From Repentance to Redemption
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Om From Repentance to Redemption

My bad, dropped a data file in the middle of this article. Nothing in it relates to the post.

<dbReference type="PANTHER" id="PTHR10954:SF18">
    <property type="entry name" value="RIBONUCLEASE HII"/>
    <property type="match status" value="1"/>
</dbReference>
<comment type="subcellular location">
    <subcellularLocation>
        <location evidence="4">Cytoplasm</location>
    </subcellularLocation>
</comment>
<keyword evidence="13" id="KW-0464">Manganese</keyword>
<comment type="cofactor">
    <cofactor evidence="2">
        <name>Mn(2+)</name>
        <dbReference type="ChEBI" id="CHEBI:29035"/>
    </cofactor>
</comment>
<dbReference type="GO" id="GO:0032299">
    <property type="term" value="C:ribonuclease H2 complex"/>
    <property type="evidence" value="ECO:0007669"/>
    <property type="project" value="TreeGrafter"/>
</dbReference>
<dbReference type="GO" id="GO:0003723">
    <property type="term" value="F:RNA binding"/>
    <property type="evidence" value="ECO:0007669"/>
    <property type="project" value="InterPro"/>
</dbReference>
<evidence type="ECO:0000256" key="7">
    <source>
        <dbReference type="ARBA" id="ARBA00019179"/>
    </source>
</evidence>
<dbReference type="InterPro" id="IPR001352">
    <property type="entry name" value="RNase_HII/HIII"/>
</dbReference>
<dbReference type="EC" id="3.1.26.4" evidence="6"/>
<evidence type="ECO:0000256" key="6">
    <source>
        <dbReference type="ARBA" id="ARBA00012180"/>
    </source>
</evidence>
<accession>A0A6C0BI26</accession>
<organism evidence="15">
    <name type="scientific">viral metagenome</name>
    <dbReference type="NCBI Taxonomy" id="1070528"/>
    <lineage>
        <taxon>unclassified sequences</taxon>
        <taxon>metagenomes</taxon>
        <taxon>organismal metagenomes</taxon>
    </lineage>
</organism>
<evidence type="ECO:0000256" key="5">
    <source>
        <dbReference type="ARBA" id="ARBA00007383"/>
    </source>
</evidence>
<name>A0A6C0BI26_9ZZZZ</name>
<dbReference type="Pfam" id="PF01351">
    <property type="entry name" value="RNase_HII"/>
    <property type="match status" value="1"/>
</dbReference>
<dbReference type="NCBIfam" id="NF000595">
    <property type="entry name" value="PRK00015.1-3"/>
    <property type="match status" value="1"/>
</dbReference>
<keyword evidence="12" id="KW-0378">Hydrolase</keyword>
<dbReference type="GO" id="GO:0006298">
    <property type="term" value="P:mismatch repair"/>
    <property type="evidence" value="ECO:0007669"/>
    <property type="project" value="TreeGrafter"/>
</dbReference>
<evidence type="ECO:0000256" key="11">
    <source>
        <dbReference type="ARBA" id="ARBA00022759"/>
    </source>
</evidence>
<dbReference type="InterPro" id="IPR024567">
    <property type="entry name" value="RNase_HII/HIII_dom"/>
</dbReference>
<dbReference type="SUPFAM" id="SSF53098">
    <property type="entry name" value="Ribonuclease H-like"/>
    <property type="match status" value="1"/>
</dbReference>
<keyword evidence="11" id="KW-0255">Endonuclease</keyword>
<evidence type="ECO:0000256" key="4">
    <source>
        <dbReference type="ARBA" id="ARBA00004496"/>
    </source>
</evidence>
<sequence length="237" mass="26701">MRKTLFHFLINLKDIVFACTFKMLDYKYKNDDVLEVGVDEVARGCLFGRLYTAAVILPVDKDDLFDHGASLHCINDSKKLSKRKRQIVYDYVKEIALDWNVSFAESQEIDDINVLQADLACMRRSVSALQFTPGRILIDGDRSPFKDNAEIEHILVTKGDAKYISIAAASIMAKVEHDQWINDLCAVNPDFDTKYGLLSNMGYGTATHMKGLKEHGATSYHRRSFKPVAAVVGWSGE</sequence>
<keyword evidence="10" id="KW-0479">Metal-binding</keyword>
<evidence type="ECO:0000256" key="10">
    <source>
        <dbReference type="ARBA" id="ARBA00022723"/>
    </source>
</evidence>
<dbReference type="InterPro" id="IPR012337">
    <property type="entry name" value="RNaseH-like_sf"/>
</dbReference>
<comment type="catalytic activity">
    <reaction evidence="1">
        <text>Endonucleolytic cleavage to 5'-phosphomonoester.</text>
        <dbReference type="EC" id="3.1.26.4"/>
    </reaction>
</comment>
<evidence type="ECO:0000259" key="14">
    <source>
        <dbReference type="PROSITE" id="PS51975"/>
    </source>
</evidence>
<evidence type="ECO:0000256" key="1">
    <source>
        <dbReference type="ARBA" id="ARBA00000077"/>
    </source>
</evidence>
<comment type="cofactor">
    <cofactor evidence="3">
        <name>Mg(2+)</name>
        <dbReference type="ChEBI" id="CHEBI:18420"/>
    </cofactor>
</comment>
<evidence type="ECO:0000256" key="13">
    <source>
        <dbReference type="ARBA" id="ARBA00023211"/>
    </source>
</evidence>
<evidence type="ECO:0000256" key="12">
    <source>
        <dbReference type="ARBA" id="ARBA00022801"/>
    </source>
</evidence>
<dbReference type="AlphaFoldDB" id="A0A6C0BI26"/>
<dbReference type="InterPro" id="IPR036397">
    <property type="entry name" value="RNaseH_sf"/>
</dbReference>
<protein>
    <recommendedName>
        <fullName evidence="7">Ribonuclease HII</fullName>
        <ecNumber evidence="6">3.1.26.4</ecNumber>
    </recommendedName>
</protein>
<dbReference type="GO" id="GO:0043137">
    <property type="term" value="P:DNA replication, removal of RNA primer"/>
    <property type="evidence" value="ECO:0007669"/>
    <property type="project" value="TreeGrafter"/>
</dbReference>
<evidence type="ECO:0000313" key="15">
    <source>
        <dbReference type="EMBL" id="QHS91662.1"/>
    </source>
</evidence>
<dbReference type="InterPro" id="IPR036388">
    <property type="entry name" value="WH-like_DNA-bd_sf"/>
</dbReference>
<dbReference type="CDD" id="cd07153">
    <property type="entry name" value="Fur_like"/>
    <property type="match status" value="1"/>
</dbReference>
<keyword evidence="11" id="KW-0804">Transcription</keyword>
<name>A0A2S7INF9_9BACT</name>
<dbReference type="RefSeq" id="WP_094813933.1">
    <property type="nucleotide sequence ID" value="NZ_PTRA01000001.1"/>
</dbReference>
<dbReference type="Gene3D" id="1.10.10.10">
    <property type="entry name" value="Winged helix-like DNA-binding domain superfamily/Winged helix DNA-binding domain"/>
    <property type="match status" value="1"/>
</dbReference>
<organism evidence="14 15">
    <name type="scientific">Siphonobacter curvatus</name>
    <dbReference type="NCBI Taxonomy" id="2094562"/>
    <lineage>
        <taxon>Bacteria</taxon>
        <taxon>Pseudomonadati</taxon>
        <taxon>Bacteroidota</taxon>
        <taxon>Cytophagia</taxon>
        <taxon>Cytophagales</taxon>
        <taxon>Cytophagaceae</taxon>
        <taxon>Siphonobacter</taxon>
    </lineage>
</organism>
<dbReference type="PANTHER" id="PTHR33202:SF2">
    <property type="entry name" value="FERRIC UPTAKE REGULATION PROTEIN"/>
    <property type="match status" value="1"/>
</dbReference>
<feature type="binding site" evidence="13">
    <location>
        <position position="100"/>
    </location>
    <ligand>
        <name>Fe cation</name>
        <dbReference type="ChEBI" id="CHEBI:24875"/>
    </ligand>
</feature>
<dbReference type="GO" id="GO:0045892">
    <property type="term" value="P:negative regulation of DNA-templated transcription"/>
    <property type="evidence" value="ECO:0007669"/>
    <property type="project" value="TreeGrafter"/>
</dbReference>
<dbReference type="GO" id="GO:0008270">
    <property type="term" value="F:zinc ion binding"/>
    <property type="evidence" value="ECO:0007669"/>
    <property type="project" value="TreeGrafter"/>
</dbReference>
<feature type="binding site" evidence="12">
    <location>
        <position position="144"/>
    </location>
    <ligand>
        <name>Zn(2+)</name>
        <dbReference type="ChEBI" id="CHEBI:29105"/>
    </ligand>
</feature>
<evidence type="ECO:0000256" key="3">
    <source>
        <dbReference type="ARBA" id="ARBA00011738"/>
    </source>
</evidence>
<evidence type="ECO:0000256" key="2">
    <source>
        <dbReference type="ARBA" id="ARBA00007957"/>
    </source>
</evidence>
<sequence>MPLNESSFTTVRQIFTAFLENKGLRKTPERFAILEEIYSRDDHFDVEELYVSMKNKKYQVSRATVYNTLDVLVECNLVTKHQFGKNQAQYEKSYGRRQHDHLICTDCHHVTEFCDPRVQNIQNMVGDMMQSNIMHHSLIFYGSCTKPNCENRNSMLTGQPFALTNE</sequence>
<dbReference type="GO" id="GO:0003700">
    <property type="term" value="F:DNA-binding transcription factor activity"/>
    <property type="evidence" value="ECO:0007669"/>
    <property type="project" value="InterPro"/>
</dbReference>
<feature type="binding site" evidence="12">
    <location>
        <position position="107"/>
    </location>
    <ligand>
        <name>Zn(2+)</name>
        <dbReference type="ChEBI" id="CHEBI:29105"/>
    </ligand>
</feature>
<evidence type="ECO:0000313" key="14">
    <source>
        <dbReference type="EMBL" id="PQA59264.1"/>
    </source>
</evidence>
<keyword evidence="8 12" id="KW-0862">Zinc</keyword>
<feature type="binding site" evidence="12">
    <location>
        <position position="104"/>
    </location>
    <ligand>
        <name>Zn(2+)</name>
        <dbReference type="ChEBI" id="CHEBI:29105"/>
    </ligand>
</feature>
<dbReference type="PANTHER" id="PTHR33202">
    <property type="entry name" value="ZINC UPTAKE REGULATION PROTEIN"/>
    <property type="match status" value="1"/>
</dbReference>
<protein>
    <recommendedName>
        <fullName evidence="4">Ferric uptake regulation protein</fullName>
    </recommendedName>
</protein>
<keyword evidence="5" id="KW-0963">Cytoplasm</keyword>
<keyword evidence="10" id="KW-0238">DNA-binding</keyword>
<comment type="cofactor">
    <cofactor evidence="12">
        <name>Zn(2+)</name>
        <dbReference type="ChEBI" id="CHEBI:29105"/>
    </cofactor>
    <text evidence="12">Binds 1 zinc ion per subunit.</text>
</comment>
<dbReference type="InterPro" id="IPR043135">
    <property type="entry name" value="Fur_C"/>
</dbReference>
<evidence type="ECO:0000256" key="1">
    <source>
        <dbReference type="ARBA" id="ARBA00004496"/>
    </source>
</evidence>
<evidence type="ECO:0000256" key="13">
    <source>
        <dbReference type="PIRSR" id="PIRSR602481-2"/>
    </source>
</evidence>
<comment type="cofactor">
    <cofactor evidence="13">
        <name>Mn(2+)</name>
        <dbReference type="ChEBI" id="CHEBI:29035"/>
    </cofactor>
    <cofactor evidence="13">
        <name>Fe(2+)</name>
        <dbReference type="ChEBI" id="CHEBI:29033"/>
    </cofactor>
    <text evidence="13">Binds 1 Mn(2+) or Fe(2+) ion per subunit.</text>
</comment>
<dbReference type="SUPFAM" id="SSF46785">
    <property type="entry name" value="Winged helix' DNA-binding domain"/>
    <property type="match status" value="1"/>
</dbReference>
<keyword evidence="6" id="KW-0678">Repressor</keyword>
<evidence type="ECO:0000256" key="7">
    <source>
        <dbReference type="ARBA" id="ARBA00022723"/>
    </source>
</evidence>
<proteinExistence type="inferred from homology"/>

The relationship of repentance to redemption in Jeremiah is a problem compounded of authenticity and redaction. From an intensive analysis of the relevant texts and a review of the secondary literature, Unterman argues that the dominant trend of scholarship is methodologically flawed and biased. The Jeremianic texts dealt with in this study represent concepts and vocabulary which influence or logically precede Ezekiel and II Isaiah, fit the historical background of the late 7th and 6th centuries BCE, and relate to, but are essentially different from, the literature known as Deuteronomistic. Jeremiah's thought on the relationship of repentance to redemption is to be understood from the historical and ideological background of the prophet himself. This thought progressed through three stages: in Jeremiah's early prophecies on redemption human repentance and divine mercy are equal factors; between 597 and 587 repentance plays a secondary role to YHWH's mercy; during the period of the destruction of Jerusalem the prophet's despair at the people's inability to repent results in the elimination of the demand for repentance, so that redemption would now depend solely on God's mercy. Included in this study are excursuses on the prophets Amos, Hosea, Ezekiel and II Isaiah, which help to place Jeremiah's thought in historical perspective.